Sefton Council dedicated to tackling obesity
Sefton Council has signed a declaration to show its dedication to promoting healthy weight across the borough through improved food and drink provision.
The declaration shows a commitment to reducing overweight and obesity in the borough by helping residents to make healthier choices.
Developed by North West based Health Equalities Group’s Food Active project, the healthy weight declaration was first adopted by Blackpool Council in 2016 where it has been shown to have made a positive impact on policy at local authority level.
Overweight and obesity in Sefton is currently above the national average with figures from 2013 to 2015 estimating that 69.7% of Sefton adults are overweight or obese.
Cllr Ian Moncur, Sefton Council’s Cabinet Member for Health and Wellbeing, said:
“Obesity is a huge problem for us in Sefton. 35.1% of children in the borough are overweight or obese by the time they start secondary school.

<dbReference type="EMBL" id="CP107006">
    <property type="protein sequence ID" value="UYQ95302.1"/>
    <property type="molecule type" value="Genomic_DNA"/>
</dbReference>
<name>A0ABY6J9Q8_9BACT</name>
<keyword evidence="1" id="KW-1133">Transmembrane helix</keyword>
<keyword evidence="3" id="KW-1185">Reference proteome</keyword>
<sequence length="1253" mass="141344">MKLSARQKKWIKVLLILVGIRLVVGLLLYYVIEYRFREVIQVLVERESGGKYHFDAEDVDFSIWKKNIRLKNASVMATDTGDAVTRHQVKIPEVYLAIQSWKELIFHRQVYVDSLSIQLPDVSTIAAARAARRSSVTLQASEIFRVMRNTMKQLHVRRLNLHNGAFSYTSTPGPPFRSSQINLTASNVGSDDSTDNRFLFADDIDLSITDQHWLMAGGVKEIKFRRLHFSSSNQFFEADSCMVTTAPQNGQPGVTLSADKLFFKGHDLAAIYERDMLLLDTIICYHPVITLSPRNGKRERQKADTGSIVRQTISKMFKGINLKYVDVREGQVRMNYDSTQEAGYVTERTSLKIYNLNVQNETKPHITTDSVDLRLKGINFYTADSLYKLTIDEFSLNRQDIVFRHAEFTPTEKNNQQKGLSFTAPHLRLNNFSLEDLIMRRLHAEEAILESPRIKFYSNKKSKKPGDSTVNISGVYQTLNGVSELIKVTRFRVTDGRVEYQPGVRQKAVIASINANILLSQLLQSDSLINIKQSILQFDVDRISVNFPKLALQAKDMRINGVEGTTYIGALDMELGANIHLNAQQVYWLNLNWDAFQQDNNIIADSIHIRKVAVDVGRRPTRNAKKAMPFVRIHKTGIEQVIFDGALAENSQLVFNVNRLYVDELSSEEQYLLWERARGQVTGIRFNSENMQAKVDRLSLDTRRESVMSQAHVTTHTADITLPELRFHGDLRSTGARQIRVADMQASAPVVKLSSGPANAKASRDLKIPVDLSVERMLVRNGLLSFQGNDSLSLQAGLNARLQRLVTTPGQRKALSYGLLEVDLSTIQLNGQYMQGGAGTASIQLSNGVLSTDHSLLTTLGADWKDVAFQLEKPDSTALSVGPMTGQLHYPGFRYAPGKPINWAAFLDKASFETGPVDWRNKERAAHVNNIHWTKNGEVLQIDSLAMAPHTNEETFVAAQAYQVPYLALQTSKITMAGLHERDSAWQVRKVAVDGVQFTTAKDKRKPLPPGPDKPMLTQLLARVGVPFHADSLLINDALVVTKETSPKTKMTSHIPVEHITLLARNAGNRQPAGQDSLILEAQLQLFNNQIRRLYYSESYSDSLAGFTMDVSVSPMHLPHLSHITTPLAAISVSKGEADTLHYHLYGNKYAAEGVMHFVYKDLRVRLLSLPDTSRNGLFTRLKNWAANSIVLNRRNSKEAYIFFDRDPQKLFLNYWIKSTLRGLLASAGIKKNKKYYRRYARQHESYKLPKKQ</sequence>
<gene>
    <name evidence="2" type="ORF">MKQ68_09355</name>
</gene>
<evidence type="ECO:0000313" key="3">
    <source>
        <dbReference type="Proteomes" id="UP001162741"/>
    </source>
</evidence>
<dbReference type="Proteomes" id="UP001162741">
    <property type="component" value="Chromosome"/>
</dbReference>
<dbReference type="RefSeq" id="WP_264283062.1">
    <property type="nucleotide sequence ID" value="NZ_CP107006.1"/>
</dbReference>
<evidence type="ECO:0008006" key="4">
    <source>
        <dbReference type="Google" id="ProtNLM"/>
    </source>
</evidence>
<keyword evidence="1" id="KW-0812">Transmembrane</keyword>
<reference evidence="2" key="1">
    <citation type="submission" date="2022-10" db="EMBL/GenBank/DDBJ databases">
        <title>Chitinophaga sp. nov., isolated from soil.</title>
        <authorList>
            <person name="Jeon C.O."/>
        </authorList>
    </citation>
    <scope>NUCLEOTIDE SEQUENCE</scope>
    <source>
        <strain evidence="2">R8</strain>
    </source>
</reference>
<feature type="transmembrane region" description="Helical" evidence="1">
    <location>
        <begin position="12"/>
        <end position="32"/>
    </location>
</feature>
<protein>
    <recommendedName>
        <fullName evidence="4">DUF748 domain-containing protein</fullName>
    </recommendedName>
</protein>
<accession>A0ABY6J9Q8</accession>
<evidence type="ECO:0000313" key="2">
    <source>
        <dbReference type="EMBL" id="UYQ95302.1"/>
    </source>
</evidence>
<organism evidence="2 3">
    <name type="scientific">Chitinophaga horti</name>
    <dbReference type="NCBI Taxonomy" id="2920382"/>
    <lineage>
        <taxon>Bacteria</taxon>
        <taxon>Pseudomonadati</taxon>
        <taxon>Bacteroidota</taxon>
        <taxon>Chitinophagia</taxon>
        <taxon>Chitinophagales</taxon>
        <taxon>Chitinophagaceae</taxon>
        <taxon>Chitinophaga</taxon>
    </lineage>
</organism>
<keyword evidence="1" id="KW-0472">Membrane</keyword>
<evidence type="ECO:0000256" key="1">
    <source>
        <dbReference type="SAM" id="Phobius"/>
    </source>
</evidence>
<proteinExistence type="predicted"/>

“We will be working with all departments to ensure healthy weight is included in all policies, strategies and actions and I’m really pleased that the council has taken this positive step in tackling this.”
As part of the declaration, Sefton Council will be reviewing the catering and vending options in council leisure centres to ensure the promotion and availability of more healthy items.
The Council has also recently adopted planning guidance in an effort to restrict the opening of new hot food takeaways, specifically in the areas around secondary schools and further education centres.
Robin Ireland, Director of Research at Food Active (Honorary) and the lead for this project, said:
“Congratulations to Sefton Council for taking this stand.
“We all know how difficult it is to make the right choices when we are surrounded by unhealthy food, the wrong advertising messages and when sugary drinks are cheaper than water.
“I am delighted that Sefton Council is doing everything they can to help their residents, workers and pupils eat healthier. I hope other councils will follow Sefton’s example.”